I came across this article on the live sound rig for Cream’s reunion concert at Royal Albert Hall. An interesting counterpoint to the almost negligent way that some musicians approach their live sound requirements. If you don’t pay attention to the sound system that you use for live performances, don’t be surprised when things do not sound good.
Front of house engineer Chris Hedge, pictured below, used a Midas XL4 console. The XL4 was used in standard configuration, mono inputs 1 to 44, stereo 45 to 48. He used about 30 inputs, including 14 channels of drums for Ginger Baker, four channels of bass for Jack Bruce who has two bass rigs, a Warwick and a Gibson, and four channels of guitar for Eric Clapton, two clean and two on a Leslie.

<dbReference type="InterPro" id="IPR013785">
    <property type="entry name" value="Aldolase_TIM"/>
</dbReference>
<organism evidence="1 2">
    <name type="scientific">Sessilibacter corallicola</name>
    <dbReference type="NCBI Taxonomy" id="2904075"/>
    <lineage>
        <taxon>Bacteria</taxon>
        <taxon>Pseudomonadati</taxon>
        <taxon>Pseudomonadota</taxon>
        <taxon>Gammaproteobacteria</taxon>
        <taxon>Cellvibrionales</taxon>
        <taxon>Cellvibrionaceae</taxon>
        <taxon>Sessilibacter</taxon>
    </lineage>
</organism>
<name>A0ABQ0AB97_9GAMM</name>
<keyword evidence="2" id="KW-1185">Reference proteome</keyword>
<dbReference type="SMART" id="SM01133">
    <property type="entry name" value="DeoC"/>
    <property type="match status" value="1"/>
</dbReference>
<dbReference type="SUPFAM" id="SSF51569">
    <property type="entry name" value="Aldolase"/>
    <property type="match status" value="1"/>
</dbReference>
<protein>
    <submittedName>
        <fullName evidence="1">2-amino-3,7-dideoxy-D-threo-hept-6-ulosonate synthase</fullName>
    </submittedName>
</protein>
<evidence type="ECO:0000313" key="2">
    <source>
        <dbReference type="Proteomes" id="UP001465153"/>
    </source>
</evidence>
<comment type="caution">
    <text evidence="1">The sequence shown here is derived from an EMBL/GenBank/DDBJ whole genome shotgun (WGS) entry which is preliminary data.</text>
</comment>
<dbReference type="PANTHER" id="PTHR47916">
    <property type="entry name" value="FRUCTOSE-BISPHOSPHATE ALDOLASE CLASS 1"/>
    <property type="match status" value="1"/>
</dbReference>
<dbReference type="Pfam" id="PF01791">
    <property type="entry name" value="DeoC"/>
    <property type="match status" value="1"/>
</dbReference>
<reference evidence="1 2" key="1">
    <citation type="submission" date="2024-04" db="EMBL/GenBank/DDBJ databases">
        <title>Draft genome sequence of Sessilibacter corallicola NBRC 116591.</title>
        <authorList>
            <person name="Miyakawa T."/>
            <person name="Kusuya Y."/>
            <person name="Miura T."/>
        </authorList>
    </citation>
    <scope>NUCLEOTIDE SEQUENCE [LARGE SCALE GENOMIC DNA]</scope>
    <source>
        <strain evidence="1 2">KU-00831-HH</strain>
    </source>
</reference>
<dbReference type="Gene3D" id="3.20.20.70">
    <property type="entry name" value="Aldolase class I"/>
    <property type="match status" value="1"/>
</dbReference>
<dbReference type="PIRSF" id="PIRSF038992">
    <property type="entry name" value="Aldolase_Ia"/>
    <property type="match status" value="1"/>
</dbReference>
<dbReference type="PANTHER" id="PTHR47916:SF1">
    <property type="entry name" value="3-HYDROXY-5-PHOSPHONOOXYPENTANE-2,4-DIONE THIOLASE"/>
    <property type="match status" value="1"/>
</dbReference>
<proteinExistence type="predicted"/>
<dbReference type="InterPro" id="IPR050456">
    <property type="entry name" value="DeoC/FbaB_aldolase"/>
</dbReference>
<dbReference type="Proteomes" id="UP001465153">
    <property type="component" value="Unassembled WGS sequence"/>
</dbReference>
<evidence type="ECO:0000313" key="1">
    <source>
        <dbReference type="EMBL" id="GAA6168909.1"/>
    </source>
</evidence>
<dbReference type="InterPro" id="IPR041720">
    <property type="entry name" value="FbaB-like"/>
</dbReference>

Obviously, a world-class act will take a no-compromise approach to producing great sound from the stage. With a little bit of effort and budget, smaller acts can accomplish similar results. However, picking up cheap rental gear from the local music shop won’t help much. I played in such a situation a few weeks back. The sound coming from the speakers was really, really bad. No lows, muddy mids and overhyped highs with very poor dispersion. Walking around the room and listening to those speakers reminded me of the sound of a cheap boombox in a shower. Except not as good.